FDA Finally Admits It Caused the Baby Formula Shortage

“it’s the FDA’s unnecessary and protectionist rules that effectively ban foreign-made baby formula from being imported into the United States. On Wednesday, the agency announced plans to tweak those rules so foreign formula manufacturers can permanently import their goods into the U.S., giving American consumers greater choice in the marketplace and ensuring more robust supply chains.”

” When the Abbott Nutrition plant in Michigan was forced to close temporarily due to an FDA investigation into possible contamination, it created a supply shock that left store shelves empty and parents scrambling to find formula. Because of the FDA’s protectionist rules (and high tariffs levied on foreign-made formula), markets could not adapt quickly to the shortage here in America”

“In testimony to Congress, FDA officials admitted to botching the response to the contamination at the Abbott plant. But the real culprit of the recent shortage was a deeper and more pervasive one. No matter what nationalists like Sen. Josh Hawley (R–Mo.) might suggest, closing off the country to international trade is not a recipe for resilience. The baby formula crisis demonstrated that it is quite the opposite.
So it’s good to see the FDA admit those mistakes and crack open the door to allowing foreign formula into the U.S. on a permanent basis.

Unfortunately, the list of policy changes the FDA announced..mostly amounts to providing technical assistance to foreign firms that want to sell formula here. That is, offering help in navigating the complex approval process, rather than sweeping aside those regulations entirely. If a formula maker has passed muster under E.U. regulations, that should be good enough for the FDA.

There’s also the matter of tariffs on imported formula, which are so high that they effectively make any imported formula uncompetitive in the American market. Why would a foreign manufacturer like Holle or HiPP go through the complicated FDA approval process (even after the announced changes) if it knows in advance that its goods won’t be able to compete on a level playing field in America?”

China bought none of the $200 billion it promised from the U.S. under ‘Phase 1’ trade deal, study reveals

“Even on the day two years ago that the trade deal was inked, there was skepticism that China would live up to its pledge to spend $200 billion more on U.S. goods and services.

But a new study finds China didn’t even spend an additional dime on U.S. products.”

“China agreed to buy at least $227.9 billion of U.S. exports in 2020 and $274.5 billion in 2021, for a total of $502.4 billion over the pact’s two years, he noted. In reality: U.S. exports of covered goods and services to China over the two years totaled $288.8 billion.”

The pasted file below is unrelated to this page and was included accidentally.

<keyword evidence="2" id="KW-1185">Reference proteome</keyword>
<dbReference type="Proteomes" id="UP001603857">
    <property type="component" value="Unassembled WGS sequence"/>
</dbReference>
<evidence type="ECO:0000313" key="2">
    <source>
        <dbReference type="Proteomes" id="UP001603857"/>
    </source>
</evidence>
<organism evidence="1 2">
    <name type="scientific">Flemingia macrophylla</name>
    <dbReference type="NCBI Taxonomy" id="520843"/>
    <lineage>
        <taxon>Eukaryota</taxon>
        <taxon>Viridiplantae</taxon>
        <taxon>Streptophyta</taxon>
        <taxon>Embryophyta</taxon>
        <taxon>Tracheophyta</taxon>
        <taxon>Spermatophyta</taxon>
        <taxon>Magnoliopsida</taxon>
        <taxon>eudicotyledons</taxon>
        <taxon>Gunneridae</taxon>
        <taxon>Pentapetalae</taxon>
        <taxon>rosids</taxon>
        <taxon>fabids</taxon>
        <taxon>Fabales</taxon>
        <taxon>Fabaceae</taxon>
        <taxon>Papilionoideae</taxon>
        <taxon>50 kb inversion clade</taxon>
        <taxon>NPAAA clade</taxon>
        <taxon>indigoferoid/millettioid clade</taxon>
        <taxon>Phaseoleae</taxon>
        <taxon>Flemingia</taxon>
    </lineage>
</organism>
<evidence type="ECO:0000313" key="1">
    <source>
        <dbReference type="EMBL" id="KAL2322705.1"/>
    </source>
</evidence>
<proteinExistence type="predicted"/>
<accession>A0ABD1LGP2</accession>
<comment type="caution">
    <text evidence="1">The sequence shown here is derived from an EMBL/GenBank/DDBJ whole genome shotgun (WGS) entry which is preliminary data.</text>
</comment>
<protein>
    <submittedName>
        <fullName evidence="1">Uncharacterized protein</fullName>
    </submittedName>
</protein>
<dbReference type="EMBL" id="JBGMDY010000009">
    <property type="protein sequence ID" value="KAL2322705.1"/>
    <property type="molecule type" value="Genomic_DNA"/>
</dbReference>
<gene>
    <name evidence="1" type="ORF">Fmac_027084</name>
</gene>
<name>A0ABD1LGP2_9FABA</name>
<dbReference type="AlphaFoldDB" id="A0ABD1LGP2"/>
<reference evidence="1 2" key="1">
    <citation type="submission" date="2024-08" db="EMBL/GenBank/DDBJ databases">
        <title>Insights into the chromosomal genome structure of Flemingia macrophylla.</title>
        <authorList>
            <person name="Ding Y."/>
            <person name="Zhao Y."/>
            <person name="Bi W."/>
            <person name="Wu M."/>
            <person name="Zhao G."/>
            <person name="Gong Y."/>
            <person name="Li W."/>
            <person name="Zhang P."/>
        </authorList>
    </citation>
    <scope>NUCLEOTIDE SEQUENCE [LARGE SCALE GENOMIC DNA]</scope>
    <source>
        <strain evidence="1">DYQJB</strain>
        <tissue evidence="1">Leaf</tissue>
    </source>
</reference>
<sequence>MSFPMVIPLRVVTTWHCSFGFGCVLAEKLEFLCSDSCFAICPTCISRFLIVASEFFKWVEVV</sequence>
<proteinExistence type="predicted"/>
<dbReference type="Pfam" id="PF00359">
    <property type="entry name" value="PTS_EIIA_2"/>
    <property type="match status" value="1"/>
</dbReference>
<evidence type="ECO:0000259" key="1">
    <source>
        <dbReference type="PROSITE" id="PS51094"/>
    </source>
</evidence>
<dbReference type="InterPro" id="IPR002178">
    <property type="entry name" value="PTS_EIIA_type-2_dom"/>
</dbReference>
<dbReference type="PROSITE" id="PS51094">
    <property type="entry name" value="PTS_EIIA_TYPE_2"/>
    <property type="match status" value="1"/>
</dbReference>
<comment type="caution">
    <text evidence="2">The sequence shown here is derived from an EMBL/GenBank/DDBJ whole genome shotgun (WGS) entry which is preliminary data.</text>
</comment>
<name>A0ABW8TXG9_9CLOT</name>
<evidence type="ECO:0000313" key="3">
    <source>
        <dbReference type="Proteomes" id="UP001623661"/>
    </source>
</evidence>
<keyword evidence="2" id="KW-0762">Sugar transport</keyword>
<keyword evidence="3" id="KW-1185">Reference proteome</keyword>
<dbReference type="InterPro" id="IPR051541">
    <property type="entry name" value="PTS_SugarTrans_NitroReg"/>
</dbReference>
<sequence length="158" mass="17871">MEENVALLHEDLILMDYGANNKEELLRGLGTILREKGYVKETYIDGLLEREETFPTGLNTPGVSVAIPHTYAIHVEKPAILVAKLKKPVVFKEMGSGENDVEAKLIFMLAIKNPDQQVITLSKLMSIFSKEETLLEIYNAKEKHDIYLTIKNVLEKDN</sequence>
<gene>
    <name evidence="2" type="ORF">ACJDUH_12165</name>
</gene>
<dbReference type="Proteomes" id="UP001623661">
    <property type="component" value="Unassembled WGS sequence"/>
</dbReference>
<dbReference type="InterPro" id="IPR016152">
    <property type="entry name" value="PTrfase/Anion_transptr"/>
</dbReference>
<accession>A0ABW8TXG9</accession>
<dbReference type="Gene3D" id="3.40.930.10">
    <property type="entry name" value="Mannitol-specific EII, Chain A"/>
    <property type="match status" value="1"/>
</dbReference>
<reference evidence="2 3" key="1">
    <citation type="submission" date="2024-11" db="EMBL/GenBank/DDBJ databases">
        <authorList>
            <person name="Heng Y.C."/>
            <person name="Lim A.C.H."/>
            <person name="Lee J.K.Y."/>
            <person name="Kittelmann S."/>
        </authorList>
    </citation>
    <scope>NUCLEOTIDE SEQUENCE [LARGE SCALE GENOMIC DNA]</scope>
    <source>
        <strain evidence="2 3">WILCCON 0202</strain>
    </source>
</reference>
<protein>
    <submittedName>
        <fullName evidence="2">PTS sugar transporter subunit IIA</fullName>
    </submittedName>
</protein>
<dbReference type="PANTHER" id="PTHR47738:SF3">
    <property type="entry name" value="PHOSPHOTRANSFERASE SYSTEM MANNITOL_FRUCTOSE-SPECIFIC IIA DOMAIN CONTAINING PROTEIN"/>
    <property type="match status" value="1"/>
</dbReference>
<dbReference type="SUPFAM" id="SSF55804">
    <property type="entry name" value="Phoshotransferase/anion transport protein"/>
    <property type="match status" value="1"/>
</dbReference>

Stop The Steel: Biden Is Replacing Trump’s Tariffs With Import Quotas

“The Biden administration has reached a deal with the European Union to withdraw tariffs imposed by President Donald Trump on European-made steel. Unfortunately, the agreement likely won’t translate into lower costs for American manufacturers and consumers.
That’s because the Biden administration is replacing Trump’s tariffs with a new form of protectionism that will continue to artificially inflate the cost of steel imported from Europe. Instead of charging 25 percent tariffs on all steel imports, as Trump did, Biden’s deal includes a so-called “tariff-rate quota” that will allow 3.3 million metric tons of steel to be imported annually without tariffs. Once that threshold is met, the 25 percent tariffs will apply to subsequent imports. For reference, the U.S. imported nearly 5 million metric tons of steel from Europe in 2017—the last full year before Trump’s tariffs caused imports to fall sharply.”

Steel Company CEO Says Everyone Else Should Have To Pay for Trump’s Tariffs, but Not Him

“Allegheny Technologies, which employs about 100 people, is the type of company that is especially vulnerable to Trump’s tariffs. It imports stainless steel slab from Indonesia and turns it into sheet metal, which it then sells to other manufacturers who incorporate it into car parts, kitchen appliances, and more.

Being in the middle of the supply chain is rough when you’re also in the middle of a trade war. Companies like Allegheny Technologies have to pay for Trump’s 25 percent tariffs on imported steel, and then have little choice but to pass on that cost increase to their customers. But, as Wetherbee laments, that makes it difficult for a company like his to compete against foreign manufacturers who can make and sell sheet metal without having to account for an extra 25 percent import tax.

Buying American doesn’t work, either, since U.S. steel is more expensive. One domestic supplier, Wetherbee writes, “quoted us a price for 60-inch slabs that was so high, the raw materials would have cost us more than we charge for the finished product.””